Shakeout in Alert and Warning Systems Coming

Telecommunications warning systems are going to transition.

 

The Virginia Tech shooting was the significant event that pushed not only schools and universities to get phone notification systems, but energized the entire industry.  At one point there were over 87 companies offering phone notification systems of one type or another.  Already that number has dwindled to around 37.

 

The major players are still around and offering services, but the new IPAWS and CMAS programs that are just coming on line will enable emergency managers and other first responder agencies to use "unregistered" phones and alert people by geographical area--in the case of cell phones anyway.  For more on the two Federal programs you should be following the blog Alerts and Notifications by Rick Wimberly and Lorin Bristow.

 

The recent Waldo Canyon Fire exposed several vulnerabilities to the existing warning system.  See 21K Never Received Waldo Canyon Evacuation Call  There are limitations to what the systems can do.  People have to be registered and the phone system needs to be available and not overloaded with calls.  There is a necessary interface between the phone system and the commercial phone systems providers.  In instances where there are problems the inevitable finger pointing between the two providers can be expected.

 

Then there is the social piece of it.  People, even after being warned, must take action in a timely manner.  One Colorado emergency manager told me that all the people who died in the Waldo Canyon Fire did get a physical evacuation notice, yet still were taking time to load up possessions before evacuating.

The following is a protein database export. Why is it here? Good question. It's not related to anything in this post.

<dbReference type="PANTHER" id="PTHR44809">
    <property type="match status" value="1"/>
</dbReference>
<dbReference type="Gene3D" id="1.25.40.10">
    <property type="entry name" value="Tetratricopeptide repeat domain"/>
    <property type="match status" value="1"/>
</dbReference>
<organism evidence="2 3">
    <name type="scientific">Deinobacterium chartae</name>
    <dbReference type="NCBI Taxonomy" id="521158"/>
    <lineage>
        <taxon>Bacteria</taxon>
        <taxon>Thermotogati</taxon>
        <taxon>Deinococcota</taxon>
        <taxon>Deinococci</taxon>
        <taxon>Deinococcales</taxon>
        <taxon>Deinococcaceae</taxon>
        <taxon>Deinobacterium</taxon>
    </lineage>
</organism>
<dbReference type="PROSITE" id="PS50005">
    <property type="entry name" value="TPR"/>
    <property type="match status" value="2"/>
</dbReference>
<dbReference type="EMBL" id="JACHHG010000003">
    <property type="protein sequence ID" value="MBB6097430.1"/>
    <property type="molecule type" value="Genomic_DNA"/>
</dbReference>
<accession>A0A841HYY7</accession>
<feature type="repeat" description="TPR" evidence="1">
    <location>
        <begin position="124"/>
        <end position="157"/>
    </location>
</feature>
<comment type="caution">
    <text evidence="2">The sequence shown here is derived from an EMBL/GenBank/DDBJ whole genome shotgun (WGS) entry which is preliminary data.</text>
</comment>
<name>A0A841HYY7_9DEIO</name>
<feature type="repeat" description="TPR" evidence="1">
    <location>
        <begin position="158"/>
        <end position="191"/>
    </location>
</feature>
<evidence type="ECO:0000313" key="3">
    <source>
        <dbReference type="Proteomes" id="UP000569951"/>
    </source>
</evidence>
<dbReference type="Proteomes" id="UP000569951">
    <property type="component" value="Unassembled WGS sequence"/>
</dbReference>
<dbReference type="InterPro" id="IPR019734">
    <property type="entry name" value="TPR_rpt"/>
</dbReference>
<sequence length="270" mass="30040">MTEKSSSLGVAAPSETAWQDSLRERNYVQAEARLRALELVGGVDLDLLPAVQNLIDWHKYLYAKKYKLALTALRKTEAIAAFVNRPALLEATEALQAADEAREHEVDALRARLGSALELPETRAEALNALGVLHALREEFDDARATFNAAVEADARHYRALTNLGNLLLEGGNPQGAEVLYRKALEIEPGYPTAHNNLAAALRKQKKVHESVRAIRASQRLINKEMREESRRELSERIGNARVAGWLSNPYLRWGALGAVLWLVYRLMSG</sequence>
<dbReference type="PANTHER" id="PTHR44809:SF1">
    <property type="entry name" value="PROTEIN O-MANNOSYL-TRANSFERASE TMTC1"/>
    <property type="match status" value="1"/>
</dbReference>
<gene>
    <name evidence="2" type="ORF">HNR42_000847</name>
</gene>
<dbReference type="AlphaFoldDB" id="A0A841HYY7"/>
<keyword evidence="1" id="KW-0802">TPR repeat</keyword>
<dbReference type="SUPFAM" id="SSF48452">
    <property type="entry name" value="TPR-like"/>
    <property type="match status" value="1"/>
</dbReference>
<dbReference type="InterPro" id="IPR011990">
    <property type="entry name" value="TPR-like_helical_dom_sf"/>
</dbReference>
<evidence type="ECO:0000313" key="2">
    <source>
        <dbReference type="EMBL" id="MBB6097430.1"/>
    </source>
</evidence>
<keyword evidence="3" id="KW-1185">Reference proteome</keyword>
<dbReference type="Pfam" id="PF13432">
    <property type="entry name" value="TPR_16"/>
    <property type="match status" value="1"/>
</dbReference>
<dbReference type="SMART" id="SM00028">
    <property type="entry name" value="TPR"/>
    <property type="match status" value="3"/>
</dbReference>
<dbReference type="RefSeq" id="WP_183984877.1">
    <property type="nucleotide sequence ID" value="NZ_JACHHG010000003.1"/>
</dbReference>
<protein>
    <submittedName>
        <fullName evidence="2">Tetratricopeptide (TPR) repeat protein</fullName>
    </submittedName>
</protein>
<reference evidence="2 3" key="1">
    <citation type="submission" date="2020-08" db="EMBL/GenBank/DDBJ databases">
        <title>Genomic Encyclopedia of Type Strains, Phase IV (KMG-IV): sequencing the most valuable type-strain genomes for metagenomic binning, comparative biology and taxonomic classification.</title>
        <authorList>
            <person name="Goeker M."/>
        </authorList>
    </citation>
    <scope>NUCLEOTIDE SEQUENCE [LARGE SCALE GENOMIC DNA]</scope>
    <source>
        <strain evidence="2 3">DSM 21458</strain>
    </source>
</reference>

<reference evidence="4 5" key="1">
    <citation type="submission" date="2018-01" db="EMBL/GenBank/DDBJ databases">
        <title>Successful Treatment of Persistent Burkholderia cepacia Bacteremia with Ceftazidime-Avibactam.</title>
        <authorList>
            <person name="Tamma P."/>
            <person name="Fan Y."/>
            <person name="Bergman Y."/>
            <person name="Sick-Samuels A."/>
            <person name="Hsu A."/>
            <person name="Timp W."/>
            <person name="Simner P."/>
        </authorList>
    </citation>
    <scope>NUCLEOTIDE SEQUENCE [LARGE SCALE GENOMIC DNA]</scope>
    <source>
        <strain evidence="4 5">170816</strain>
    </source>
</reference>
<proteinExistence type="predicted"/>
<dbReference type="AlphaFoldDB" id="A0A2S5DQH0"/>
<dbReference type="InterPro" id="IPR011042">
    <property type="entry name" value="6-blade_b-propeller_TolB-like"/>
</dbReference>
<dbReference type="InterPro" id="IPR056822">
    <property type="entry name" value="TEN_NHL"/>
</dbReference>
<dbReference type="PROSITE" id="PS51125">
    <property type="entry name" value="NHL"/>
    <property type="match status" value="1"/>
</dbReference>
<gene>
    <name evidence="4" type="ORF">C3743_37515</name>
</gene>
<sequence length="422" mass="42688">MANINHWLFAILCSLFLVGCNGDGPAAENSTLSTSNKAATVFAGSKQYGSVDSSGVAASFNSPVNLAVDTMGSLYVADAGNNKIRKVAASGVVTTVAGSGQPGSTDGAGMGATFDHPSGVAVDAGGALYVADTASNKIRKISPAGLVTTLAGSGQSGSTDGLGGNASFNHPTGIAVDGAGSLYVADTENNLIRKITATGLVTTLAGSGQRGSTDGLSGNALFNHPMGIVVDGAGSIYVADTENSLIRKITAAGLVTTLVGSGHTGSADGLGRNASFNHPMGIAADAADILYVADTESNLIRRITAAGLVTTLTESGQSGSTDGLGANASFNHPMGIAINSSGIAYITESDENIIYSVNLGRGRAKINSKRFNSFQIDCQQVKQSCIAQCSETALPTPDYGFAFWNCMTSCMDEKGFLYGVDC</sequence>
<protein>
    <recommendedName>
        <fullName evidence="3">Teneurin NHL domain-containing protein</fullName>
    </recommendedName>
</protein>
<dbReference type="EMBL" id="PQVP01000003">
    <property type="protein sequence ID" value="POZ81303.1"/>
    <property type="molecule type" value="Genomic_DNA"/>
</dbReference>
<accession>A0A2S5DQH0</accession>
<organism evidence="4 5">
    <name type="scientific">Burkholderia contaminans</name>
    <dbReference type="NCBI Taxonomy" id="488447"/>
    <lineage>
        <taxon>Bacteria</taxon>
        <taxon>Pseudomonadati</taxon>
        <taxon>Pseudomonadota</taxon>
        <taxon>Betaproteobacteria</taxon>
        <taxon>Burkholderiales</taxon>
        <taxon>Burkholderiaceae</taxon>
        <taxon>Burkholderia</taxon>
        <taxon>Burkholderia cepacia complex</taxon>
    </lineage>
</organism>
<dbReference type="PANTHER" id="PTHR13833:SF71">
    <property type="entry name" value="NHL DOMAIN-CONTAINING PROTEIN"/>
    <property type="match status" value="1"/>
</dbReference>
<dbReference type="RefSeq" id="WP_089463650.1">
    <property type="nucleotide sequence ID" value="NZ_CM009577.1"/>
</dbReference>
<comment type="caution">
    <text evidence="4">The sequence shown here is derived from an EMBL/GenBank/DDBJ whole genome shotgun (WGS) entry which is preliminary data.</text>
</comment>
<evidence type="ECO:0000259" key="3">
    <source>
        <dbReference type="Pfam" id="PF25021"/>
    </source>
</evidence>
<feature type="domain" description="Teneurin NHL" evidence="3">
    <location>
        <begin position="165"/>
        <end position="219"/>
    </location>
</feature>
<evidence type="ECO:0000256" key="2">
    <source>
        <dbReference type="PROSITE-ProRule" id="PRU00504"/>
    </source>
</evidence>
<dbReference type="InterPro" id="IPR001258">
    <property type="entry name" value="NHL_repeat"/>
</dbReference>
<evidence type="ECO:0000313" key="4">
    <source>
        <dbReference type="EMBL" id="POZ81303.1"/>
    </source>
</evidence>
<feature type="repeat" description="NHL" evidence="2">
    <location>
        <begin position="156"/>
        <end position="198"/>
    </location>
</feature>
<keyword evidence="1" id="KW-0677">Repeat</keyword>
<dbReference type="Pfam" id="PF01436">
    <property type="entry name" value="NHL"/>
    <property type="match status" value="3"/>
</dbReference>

As many a technology company has found, the pace of change can rapidly make your "solution" obsolete and not necessary.  Emergency managers cannot think that what has worked for the last five-ten years will work in the future.  It is one argument for purchasing hosted applications so that you don't have sunk costs in hardware and software that soon becomes outdated.  

 

I fully expect that telecommunications companies will latch onto the opportunity to use the alert and warning capabilities of their systems as a competitive advantage.  

 

Marty Pastula passed along the link to the Colorado story.

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